Webber working on an autobiogrpahy

Submitted by YoungGeezy on November 27th, 2012 at 11:09 PM

A couple years ago we saw an amazing 30 for 30 about the Fab 5, but one persepctive was missing — Chris Webber's. Soon we'll finally (we hope, at least) get his side of the story when he releases his autobiograhy.

Although I'm sure he'll also write about other things, I think it's fair to say MGoBlog Nation will skip straight to the Michigan years.

I profiled Chris Webber in last week's Sports Illustrated -- he's become one of the more interesting NBA voices as a studio and game analyst for NBA TV and TNT -- and during our conversation he told me that he's been working on a documentary about his life for the past six years. Webber said he plans to release both the documentary and an autobiography at some point next year and the working (but unlikely final) title is The Black Forrest Gump.



November 28th, 2012 at 10:03 AM ^

Hmm, I've been looking in ALL of UM's official information about the basketball team in the early 1990's, and don't see any references to any "Chris Webber."  Did he really come to UM?

Srsly... It's odd so many UM guys still have high views of him.  He destroyed the program.  And he's never publicly apologized for it.  He lied to the unversity.  While I understand he was deeply motivated by the unfairness of the situation, and surely was tempted beyond all belief, at some point he made a conscious decision to cross lines, lie, and act like the victim.  He knew he had millions coming to him from the NBA; many other kids that came out of his situation, or worse -- even Jalen and Juwan -- find the capacity to wait until that payday.  He was too weak, he didn't.

So, here's my take.  Chris Webber can burn in fraking Hades.  Screw him.


November 28th, 2012 at 10:18 AM ^

We already have Webber's side of the story.  It goes something like this:

"Everything is somebody else's fault.  I did nothing wrong.  Anyone who disagrees with me can kiss my ass.  Taking responsibility for one's actions is for the little people."

Until he called in to WDFN in their early days, I thought Webber would be entertaining, and I really wanted to hear what he had to say.  Sadly, he was rude, curt, and totally unrepentant and/or unaware of his own shortcomings.  

This is one University of Michigan book/movie I won't buy, because it was never about the University of Michigan for Chris Webber; it has always been all about Chris Webber.  Besides, I'm sure he will make enough controversial statements that nobody will actually have to read the book or see the movie.  All of the "good stuff" will be reported and discussed ad nauseum.

"The Black Forrest Gump?"  I hope Winston Groom sues him if he actually uses that title.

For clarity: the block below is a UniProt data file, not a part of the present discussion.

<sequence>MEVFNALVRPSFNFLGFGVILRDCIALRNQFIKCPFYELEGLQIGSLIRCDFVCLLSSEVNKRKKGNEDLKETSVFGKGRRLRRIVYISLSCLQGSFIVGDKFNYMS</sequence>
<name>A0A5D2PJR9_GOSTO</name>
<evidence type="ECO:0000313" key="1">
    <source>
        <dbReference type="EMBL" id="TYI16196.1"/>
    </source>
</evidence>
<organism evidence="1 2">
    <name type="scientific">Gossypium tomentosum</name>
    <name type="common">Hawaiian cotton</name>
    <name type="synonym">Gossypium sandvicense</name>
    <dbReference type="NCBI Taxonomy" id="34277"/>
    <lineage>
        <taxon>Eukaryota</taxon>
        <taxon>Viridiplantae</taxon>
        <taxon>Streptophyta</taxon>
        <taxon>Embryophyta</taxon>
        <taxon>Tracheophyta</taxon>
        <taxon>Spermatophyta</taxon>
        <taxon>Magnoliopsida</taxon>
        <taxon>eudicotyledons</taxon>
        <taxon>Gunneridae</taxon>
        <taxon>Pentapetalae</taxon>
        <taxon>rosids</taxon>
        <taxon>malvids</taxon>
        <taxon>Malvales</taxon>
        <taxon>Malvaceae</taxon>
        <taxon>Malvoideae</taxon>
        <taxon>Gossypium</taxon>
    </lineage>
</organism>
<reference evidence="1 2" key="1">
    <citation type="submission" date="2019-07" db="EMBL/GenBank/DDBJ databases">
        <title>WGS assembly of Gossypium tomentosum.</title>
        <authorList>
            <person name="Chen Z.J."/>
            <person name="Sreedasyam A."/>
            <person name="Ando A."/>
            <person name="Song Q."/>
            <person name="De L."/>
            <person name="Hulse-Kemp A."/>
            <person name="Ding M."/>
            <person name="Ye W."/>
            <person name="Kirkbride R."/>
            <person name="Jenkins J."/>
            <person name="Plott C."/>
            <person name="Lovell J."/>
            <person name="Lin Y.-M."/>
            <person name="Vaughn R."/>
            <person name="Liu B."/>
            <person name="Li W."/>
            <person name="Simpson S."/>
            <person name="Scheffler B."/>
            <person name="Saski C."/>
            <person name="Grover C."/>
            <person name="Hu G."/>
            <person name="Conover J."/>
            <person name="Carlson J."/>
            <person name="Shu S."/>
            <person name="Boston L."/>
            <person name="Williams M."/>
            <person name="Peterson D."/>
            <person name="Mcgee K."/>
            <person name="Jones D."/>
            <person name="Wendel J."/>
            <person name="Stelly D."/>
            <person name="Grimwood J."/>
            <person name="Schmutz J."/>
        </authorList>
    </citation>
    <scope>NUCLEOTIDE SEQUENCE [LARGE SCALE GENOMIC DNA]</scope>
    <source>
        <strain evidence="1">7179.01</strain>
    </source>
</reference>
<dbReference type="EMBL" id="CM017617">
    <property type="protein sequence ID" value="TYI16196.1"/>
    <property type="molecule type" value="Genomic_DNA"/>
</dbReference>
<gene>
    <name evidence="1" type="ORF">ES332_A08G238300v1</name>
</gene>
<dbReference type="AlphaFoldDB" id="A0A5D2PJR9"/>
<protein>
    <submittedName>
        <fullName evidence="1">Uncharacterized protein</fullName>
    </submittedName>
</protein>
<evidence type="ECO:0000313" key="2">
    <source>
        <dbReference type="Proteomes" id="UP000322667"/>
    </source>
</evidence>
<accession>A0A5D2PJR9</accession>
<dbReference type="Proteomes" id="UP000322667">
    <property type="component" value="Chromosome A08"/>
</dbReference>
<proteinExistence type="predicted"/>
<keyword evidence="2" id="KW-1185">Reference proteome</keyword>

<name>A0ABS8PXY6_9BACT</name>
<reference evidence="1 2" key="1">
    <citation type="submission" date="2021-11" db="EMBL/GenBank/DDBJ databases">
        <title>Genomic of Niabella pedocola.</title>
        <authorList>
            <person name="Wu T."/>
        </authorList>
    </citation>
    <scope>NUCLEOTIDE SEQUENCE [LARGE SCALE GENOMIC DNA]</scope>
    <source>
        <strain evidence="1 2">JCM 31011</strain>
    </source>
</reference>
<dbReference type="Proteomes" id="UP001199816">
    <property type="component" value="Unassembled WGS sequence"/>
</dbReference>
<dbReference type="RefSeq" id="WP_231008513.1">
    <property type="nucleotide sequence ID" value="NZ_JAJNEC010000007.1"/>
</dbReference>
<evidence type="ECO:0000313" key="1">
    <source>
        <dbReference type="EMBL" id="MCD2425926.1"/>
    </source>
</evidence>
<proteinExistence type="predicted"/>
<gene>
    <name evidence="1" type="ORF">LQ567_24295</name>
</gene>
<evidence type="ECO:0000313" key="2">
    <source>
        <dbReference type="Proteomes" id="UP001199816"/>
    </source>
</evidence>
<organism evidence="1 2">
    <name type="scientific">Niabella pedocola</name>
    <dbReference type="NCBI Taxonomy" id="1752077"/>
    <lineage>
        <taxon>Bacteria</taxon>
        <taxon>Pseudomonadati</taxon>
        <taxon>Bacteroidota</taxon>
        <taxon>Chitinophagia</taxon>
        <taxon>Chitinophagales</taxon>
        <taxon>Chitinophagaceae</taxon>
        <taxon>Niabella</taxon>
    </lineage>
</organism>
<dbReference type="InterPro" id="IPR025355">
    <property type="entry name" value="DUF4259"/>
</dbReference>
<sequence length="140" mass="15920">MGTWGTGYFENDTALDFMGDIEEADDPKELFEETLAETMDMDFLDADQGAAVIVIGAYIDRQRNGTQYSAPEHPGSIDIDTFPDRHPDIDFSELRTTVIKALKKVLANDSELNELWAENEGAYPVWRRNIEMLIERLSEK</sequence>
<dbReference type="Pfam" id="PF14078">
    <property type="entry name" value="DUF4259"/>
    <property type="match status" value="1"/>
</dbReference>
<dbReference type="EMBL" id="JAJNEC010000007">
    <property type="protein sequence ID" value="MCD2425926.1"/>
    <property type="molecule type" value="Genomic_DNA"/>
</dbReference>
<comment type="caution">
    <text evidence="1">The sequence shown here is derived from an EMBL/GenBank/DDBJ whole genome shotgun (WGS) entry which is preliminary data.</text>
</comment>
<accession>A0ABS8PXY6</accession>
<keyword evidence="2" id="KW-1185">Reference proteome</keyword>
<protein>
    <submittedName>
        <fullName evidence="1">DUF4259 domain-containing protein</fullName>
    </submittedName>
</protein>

Swayze Howell Sheen

November 28th, 2012 at 10:29 AM ^

I think a number of you are being too harsh.

For example, what if the reason CWeb hasn't spoken on this topic is that his father took the money, and CWeb saw little of it himself? One can imagine many similar situations. Doesn't make it right, but a number of scenarios could make CWeb seem a little more of a sympathetic player from that sordid time.

We don't really know all the details, so to judge so harshly without all the information is likely premature (IMHO). Of course, this probably wouldn't be the first time for such a thing to occur on the internet... 

I did love those Fab Five teams. Right down to the last minute they all played together. After that timeout, let me tell you, it was a long drive back to Ann Arbor.





November 28th, 2012 at 1:40 PM ^

It's been 20 years! He's had time to clear the air if he wanted.  If only they had made an indepth study of the time period that he and his teammates could get out their side of the story and shown it somewhere for everyone to see....

If after that long with all those opportunities you don't have anything to say, it's not "the internet's fault" for assuming you have something to hide.


November 28th, 2012 at 11:44 AM ^

After watching Jim Tressel be carried on the shoulders of an entire university on Saturday, it just drove the point home for me: no matter how successful Chris Webber was at Michigan, until there is acknowledgment and contrition, there should be no support. Watching the Tressel spectacle was stomach-turning. I want no part of that kind of hypocrisy. 


November 28th, 2012 at 12:00 PM ^

You make a great point and it kind of makes me look at Webber differently.  I was in school during the Fab 5 era and it was spectacular.  The basketball games were amazing and the buzz around them was great fun to be a part of (I worked a few hours as a student at Crisler at the time and got to sit on the court during games).  I wouldn't trade those memories for anything.  But I graduated before all the sh-t went down and don't have the bad taste like others that came after me so I don't appreciate all the hate.  But analogizing the situation to Tressel being honored is spot on and I think my feelings about Webber being welcomed back have changed.



November 28th, 2012 at 4:40 PM ^

I love the different reactions from people.  I try to keep things in perspective and realize that many student athletes are students in the simplest definition of the word, especially in college basketball.  Michigan profited off of the Fab Five, and I think if most of us were completely honest we would have taken the money too, given Webb's background.  I don't think Chris Webber should be the scapegoat for what happened since it was a systematic problem.  I blame the boosters, the coaches and mostly the administration.  


November 29th, 2012 at 3:08 PM ^

From what I understand, Webber was from a pretty stable, middle-class (or at least lower-middle class) family.  He was not as poor as Jalen Rose or Juwan Howard, and they didn't take big bucks from Martin (Rose admitted taking small amounts).